"It is not uncommon now to see people that are going to be picked in the first round having 100-plus special teams plays," suggests NFL draft consultant and former Dallas Cowboys executive Gil Brandt.
He pointed to the University of Florida, where Gators defensive backs cover kickoffs as well as they do receivers.
"Everyone's always trying to get their best guys on the field," Brandt says.
That's a change from years past when coaches feared exposing their star players to the extra hits.
The added value benefits the players, whose multiple talents allow NFL general managers to address many needs.
"We're seeing more emphasis on it in college, and I think NFL teams love to see it because if just means you're getting a bit more for your buck," McShay says.
Top talents who bolstered their value by playing special teams:
CHRISTIAN McCAFFREY , RB, STANFORD: He shined at the combine working out with the running backs and was as impressive running routes. Asked if there was anything he couldn't do, the son of former NFL wide receiver Ed McCaffrey said then: "I can't sing."
JABRILL PEPPERS , S, MICHIGAN: He worked out with safeties and linebackers at the combine, where teams talked of him playing RB and WR in addition to returning kicks. "The bottom line is I'm a ballplayer and I'm a hell of a ballplayer," Peppers said.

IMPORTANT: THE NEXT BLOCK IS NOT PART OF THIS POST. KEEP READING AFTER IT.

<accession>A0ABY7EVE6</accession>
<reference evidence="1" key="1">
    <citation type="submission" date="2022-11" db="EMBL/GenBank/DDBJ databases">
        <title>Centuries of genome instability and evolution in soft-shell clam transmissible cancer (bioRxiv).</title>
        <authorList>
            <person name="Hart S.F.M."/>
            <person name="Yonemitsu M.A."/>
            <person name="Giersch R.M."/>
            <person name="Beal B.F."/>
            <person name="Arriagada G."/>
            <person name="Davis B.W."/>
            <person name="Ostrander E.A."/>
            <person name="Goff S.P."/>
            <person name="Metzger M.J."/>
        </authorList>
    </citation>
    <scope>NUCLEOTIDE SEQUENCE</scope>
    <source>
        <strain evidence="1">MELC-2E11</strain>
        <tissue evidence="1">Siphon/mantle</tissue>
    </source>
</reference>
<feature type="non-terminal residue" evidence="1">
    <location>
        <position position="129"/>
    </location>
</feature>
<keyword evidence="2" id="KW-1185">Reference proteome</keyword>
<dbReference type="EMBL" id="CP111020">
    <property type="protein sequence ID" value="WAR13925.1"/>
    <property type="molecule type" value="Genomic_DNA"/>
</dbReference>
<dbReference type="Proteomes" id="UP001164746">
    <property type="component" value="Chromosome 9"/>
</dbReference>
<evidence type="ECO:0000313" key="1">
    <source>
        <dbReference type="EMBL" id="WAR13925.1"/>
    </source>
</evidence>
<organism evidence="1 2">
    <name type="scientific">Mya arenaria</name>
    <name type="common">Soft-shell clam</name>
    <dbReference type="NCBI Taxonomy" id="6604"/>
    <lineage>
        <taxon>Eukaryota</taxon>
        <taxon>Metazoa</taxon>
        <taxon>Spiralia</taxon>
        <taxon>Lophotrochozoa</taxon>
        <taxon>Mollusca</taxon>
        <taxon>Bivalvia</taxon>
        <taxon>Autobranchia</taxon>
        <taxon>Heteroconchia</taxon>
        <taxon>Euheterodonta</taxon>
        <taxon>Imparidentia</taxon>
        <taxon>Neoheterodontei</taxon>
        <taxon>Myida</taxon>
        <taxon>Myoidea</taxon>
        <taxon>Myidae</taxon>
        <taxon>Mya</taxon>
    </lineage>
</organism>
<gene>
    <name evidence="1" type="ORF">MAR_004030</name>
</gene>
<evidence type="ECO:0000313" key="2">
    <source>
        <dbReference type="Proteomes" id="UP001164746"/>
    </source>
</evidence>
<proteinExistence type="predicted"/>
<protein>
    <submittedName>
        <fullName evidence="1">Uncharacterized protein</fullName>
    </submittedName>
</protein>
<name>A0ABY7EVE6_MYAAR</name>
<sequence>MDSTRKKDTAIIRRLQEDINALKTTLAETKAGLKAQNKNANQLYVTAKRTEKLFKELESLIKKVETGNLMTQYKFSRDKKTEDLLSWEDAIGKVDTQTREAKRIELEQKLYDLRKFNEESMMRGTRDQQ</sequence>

JOHN ROSS , WR, WASHINGTON: He caught 81 passes with 17 TDs last season but actually posted more return yards (2,069) than scrimmage yards (1,924) in his college career.
ADOREE' JACKSON , CB, USC: One of the best special teams coverage players in the NCAA, Jackson also scored eight TDs on punt and kick returns in college. His punt return averages rose from 6.0 yards to 10.5 and 15.8.
JAMAL ADAMS , S, LSU: Another star in coverage, Adams' defensive mentality extends to special teams. "I love being on the field and just playing football," said Adams, whose father, George, was a first-round pick by the Giants in 1985.
ALVIN KAMARA , RB, TENNESSEE: In a deep running back group, Kamara separates himself with his special teams acumen. "A lot of teams have been bringing up special teams," Kamara said.
DESMOND KING , CB, IOWA: He had eight interceptions as a junior and three as a senior. "I had a really good special teams season," King said. "Not being targeted as much, I still went out there and competed the best I could and was still making plays."
CHRIS WORMLEY , DE, MICHIGAN: Wormley touts playing for Jim Harbaugh as one of his attributes. "Coach Harbaugh came in and ran our program like an NFL program, like he had with the 49ers," said Wormley, who blocked three kicks his senior season.
ZAY JONES , WR, EAST CAROLINA: Like McCaffrey, he has good NFL bloodlines (son of Robert Jones, brother of Cayleb Jones). He caught 158 passes as a senior, but spent his first two seasons in college also making his mark as a returner.